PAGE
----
Historic Air Raids that Rained Fury from the Skies
Historic Air Raids that Rained Fury from the Skies

Historic Air Raids that Rained Fury from the Skies

Khalid Elhassan - November 20, 2021

Historic Air Raids that Rained Fury from the Skies
Low level photo of the raid on the Amiens Prison. Imperial War Museums

1. A Tactical Success, But a Controversial Mission

The plan was for the first Mosquitoes to bomb and breach the Amiens Prison’s outer walls. They would be followed by other Mosquitoes, which would bomb the guard barracks and cafeteria. The raid was timed for lunchtime, to catch as many German guards as possible as they sat down for their midday meal. The raiders arrived at noon, armed with 500-pound bombs with delayed fuses to allow the Mosquitoes to fly out of the blast zone before their munitions went off. They successfully breached the outer walls, then the guardhouse was struck and destroyed. Many guards were killed, along with collateral damage prisoners in the vicinity. Once prisoners were observed pouring out of the breached walls, the raiders departed and flew back home.

Operation Jericho was a tactical success, but the results were mixed. The bombing was pinpoint accurate by the standards of the day. The walls were successfully breached, which allowed the prisoners an opportunity for a jailbreak. At the cost of three Mosquitoes and two Typhoons, 50 Germans were killed. However, 107 of the 717 prisoners were also killed. 258 prisoners did manage to escape, but 182 were recaptured. Controversy erupted after the war when some in the Resistance denied that they had ever requested that the prison be bombed. Additionally, no evidence emerged that the Germans had planned mass executions of the Amiens prisoners.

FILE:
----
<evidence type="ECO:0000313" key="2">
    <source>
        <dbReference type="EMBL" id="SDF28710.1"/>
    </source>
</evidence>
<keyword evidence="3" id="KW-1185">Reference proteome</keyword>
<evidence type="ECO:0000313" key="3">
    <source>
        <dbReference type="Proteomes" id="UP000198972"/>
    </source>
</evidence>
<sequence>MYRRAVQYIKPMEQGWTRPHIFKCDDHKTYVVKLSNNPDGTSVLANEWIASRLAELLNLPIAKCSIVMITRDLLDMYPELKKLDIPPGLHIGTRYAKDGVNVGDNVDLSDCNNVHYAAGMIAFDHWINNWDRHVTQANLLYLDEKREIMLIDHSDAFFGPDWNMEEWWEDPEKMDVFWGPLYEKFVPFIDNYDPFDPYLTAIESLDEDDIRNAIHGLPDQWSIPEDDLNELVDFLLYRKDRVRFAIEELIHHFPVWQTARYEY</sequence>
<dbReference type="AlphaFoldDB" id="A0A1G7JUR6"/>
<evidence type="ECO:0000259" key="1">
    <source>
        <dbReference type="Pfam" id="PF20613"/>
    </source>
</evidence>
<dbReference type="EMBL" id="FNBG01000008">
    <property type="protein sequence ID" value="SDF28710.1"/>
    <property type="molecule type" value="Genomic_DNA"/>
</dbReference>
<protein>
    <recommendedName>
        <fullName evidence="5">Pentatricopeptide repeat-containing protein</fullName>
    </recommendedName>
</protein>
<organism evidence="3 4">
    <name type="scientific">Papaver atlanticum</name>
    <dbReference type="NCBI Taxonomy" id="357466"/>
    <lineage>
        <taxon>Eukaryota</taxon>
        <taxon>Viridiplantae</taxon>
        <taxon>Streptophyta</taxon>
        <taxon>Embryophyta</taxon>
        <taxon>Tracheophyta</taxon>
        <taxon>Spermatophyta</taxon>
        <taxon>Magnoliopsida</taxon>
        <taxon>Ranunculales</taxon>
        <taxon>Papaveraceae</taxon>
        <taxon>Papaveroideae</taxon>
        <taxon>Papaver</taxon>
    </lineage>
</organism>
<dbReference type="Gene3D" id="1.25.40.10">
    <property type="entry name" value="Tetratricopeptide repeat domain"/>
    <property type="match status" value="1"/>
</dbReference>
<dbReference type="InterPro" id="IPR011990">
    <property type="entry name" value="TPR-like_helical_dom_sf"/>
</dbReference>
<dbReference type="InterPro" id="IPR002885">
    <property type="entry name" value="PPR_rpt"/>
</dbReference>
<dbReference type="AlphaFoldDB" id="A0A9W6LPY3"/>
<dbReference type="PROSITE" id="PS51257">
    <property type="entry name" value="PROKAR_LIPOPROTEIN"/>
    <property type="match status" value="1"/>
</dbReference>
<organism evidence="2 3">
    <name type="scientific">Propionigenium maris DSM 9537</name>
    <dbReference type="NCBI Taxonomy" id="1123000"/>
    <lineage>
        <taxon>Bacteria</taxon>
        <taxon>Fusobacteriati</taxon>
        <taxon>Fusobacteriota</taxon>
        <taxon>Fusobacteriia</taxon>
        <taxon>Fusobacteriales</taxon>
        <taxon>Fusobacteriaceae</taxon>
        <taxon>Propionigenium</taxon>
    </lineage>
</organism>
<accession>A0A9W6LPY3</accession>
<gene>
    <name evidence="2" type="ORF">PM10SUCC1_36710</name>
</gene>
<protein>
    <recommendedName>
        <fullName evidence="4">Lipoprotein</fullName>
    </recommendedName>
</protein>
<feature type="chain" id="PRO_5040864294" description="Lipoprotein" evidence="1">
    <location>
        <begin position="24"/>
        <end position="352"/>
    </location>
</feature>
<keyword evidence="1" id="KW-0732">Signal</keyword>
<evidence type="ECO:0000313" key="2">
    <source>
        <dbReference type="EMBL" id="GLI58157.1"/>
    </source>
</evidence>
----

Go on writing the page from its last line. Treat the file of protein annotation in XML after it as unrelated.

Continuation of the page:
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Where Did We Find This Stuff? Some Sources and Further Reading

Air & Space Magazine, April, 2020 – World War II’s Strangest Bombing Mission

Bowman, Martin, and Boiten, Theo – Battles With the Luftwaffe: The Bomber Campaign Against Germany 1939-1945 (2001)

Bowman, Martin – The Reich Intruders: RAF Light Bomber Raids in World War II (2006)

Dugan, James, and Stewart, Carroll – Ploesti: The Great Ground-Air Battle of 1 August 1943 (2002)

Falconer, Jonathan – The Dam Busters Story (2007)

Gruhl, Werner – Imperial Japan’s World War II: 1931 – 1945 (2007)

Hastings, Max – Operation Chastise: The RAF’s Most Brilliant Attack of World War II (2020)

History Collection – This Day in History: The First Air Raids on Britain Take Place (1915)

History Net – Cuxhaven Raid: Britain’s Bold Strike From the Sea

Hoyt, Edwin Palmer – Pearl Harbor (2000)

Imperial War Museums – The Incredible Story of the Dambusters Raid

Jablonski, Edward – Double Strike: The Epic Air Raids on Regensburg-Schweinfurt, August 17, 1943 (1974)

Naval War College Review, Vol. 59, No. 3 (Summer 2006) – The Attack at Taranto: Tactical Success, Operational Failure

Oren, Michael B. – Six Days of War: June 1967 and the Making of the Modern Middle East (2002)

Smithsonian Magazine, June, 2020 – When the RAF Buzzed Over Germany to Drown Out Nazi Broadcasts

Stout, Jay A. – Fortress Ploesti: The Campaign to Destroy Hitler’s Oil Supply (2003)

Warfare History Network – Operation Jericho: Mosquito Raid on Amiens Prison

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